Budget Range: $1000-1500 After Rebates; obviously cheaper is better
System Usage from Most to Least Important: Gaming, CAD, Video editing
Parts Not Required: keyboard, mouse, speakers
Preferred Website(s) for Parts: newegg, tigerdirect, amazon, etc... any reputable source with the cheapest part
Country of Origin: USA
SLI or Crossfire: Eventually in a future upgrade
Monitor Resolution: tbd, but most likely 1920x1080
Additional Comments: Looking for pure performance at a decent value. Looks and name brands don't matter. Minimal power consumption would be nice, but is not a requirement. I am also considering upgrading to a SSD at some point, but right now they are out of my price range.
Video Card: This is where I need the most help. I don't want to spend more than ~400. As far as gaming, if I can run games on medium to medium-high settings, I will be happy. Video editing and CAD shouldn't be too intense, but I want to be able to render a moderately complex model if necessary.
Looking over your 950 configuration, you've selected some very good parts.
If your gaming needs are moderate as you describe (1920 resolution or less, and willing to compromise settings on some games to avoid $$$), you really needn't go for the i7 950. An i5 750 will be a strong performer for you, saving money, power, heat, and perhaps cooling fan noise vs the 950.
Here's a sample i5 750 configuration to check out. It uses a different version of the case you selected, an equal quality but appropriately lower power psu, and some parts you chose:
You have a good list of parts.
To answer some of your issues:
1) The corsair 850 is a good unit, but probably stronger than you will ever need. As an alternative, how about the XFX750?
It is a bit cheaper after rebate, it is modular, and silver certified. It will run any single graphics card out there, and most in sli/crossfire.
2) It is wise to wait a bit on the SSD. I love them, they make everything feel much snappier. Gen 3 units are due out soon, and should be bigger, vaster, and cheaper. Plan ahead by using AHCI and setting aside a suitably sized partition on your 1tb drive.
4) With a high end cpu, and an interest in gaming, get a good graphics card. I suggest a GTX460 1gb model. It will do very well at 1920 x 1200. It also scales very well in SLI if you should ever need more. It is less than your $400 budget, but should serve you well for modest gaming. I like the external exhaust models http://www.newegg.com/Product/Product.aspx?Item=N82E168...
5) Get a 1920 x 1200 monitor instead of a 1080P(1920 x 1080) monitor. Look at the viewing angle, 178/178 is the best, 160/160 is what you will see for cheaper units. Most monitors are decent, I like Samsung, they make the panels for many others, and I think they keep the best samples for themselves.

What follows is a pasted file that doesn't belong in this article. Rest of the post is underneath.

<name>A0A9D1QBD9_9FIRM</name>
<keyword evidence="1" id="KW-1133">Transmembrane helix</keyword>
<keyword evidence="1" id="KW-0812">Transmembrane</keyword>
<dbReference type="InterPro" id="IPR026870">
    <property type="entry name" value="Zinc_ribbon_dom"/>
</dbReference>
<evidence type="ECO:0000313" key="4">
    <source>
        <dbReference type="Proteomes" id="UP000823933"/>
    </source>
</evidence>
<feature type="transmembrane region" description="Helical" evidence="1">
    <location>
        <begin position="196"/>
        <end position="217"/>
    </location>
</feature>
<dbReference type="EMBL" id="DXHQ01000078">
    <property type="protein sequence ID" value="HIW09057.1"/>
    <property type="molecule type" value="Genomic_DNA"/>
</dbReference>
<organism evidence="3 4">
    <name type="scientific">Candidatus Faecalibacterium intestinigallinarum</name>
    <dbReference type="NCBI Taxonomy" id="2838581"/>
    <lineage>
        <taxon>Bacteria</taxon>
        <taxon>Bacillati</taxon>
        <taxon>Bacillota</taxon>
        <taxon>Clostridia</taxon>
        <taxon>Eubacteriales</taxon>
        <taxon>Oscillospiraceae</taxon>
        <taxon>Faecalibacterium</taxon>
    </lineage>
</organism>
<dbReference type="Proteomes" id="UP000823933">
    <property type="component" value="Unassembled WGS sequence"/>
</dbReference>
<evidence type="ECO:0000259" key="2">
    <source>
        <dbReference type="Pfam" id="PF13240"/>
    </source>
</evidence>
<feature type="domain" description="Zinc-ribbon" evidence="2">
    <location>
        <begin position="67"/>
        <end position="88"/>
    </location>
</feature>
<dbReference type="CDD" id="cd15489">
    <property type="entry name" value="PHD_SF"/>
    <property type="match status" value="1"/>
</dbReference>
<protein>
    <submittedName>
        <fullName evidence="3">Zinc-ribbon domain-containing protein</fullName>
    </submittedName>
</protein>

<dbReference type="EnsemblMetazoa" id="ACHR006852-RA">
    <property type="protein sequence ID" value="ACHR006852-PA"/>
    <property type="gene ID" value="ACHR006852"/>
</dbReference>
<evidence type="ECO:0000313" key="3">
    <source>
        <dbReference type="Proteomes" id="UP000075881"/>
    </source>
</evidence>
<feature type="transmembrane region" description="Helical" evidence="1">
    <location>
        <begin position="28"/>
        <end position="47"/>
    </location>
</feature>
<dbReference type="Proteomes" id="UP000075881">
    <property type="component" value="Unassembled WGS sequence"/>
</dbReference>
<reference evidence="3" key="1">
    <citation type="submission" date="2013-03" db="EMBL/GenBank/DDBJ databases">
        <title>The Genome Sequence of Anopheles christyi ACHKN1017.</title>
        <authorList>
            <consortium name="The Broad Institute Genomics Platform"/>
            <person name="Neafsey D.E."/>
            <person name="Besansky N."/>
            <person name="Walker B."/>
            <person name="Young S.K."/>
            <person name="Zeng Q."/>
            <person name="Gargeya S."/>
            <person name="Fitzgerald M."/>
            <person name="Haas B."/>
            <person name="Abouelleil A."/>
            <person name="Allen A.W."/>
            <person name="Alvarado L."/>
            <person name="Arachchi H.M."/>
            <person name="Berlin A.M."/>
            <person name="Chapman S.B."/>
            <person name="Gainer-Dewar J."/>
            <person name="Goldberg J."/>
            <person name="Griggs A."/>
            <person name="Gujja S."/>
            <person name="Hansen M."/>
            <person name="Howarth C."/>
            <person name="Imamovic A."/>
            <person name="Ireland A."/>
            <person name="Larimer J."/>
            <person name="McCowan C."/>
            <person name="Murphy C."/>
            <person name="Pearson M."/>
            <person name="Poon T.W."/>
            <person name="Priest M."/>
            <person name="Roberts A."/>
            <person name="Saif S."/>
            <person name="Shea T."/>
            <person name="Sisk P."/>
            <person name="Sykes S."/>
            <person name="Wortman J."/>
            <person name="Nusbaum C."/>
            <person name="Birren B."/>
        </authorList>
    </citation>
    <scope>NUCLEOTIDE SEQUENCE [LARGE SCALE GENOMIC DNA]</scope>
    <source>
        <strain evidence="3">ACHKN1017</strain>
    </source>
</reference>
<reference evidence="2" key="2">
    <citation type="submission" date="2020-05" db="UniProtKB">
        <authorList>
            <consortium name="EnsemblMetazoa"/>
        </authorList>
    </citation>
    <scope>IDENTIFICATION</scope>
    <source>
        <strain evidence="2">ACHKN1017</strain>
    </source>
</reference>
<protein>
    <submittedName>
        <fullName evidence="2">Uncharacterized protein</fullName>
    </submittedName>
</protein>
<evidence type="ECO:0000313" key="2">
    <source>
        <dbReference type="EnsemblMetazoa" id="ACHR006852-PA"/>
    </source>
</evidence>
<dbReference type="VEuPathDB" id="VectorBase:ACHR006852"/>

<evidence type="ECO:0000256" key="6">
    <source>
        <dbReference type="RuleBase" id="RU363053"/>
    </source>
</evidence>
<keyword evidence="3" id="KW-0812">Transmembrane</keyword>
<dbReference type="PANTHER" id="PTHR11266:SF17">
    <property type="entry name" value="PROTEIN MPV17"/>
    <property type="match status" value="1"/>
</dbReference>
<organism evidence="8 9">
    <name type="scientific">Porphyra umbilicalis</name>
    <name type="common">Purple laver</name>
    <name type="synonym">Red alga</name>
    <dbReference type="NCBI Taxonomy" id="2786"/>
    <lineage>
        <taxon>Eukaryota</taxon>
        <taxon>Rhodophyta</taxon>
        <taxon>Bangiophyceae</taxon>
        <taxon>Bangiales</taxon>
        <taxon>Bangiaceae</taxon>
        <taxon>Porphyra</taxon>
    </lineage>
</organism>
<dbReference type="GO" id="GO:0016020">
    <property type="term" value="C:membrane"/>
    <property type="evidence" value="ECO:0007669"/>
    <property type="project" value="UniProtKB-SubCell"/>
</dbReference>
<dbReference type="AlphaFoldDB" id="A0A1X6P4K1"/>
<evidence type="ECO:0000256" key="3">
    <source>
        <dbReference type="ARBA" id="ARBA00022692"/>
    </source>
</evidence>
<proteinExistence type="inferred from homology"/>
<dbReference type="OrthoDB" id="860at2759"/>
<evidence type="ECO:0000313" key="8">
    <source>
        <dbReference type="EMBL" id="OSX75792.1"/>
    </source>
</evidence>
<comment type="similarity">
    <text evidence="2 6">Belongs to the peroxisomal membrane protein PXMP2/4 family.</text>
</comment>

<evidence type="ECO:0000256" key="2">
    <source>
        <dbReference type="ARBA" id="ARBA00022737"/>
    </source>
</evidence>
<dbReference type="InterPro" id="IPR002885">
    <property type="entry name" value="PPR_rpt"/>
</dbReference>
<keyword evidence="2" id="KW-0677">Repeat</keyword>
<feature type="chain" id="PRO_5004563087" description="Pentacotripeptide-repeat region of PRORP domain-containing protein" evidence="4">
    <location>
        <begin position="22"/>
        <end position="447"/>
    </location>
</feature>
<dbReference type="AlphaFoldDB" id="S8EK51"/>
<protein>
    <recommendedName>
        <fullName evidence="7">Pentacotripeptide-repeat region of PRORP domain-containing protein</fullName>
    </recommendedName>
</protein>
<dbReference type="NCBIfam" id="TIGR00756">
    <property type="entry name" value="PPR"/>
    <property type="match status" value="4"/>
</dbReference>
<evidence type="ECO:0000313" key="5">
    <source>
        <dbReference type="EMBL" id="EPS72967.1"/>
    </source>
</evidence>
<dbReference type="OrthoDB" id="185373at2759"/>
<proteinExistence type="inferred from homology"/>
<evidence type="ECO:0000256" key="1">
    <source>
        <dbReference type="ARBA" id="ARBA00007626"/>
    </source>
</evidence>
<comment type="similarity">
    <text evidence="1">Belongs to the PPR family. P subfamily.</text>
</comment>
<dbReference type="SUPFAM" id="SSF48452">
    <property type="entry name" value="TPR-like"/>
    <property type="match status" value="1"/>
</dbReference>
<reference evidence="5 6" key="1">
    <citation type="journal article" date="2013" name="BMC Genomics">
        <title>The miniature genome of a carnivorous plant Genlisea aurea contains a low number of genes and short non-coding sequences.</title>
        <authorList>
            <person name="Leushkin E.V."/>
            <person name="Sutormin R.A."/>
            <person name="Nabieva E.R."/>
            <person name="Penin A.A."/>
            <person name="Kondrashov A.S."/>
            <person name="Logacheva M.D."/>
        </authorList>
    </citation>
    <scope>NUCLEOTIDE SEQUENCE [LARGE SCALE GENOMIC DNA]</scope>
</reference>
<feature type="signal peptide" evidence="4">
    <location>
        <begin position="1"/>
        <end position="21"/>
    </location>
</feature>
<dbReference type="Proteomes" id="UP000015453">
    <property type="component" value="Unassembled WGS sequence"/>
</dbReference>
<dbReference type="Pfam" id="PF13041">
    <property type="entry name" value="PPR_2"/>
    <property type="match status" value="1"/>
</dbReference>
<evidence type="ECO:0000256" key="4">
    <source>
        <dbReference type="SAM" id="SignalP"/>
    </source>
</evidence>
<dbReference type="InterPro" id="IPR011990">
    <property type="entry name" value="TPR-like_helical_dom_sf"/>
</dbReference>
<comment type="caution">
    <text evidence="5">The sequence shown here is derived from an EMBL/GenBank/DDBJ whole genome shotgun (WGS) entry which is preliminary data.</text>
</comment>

6) Download and read, cover to cover the motherboard and case manuals.
7) The i5-750 approach that twoboxer mentioned is also a viable one, but I would go with more than 4gb of ram if possible.
A quality 650W will suffice for 2x460, since running (Furmark) max graphics will only draw 480W at the wall, ~430 from your psu. Add a cushion for also running driving your cpu hard, as in a game, and you still are operating at under 80% of the 650's capacity.
There's nothing wrong with using a 750W - its just not the first place to allocate money if funds are limited.
Don't let anybody talk you out of the bigger PSU. The bigger the better. One of the worst mistakes (and most often made) any DIY can make is overworking the PSU. The bigger PSU will pay you dividends you'll never know about.
I know the i5-750 is really all I need, but I'm having difficulty turning down the i7-950 for the additional $100 since I have the money and it has been 5+ years now since my last new build.
The GTX460 seems to be what I am looking for and definitely fits the budget with the option to upgrade in SLI later.
One benefit of a i7-950 based system is the superior triple channel ram capability. Not so much for the speed, as the ease of using 6gb which is a sweet spot for ram capacity in general. You might even consider using 3 x 4gb(12gb) as your starting ram for video editing. There is not much of a price premium for 4gb sticks.
One question on the PSU though, will a 650 be fine if I do eventually go SLI on the 460, or would the 750 be the safer option?
The XFX unit I referenced earlier has 62a on the 12v lines, and 4 pci-e connectors. More than enough for two GTX460 cards. http://www.newegg.com/Product/Product.aspx?Item=N82E168...
Actually the XFX650w unit would be enough, but for only $10 more after rebate, I like the silver efficiency certification, and a few more amps capability.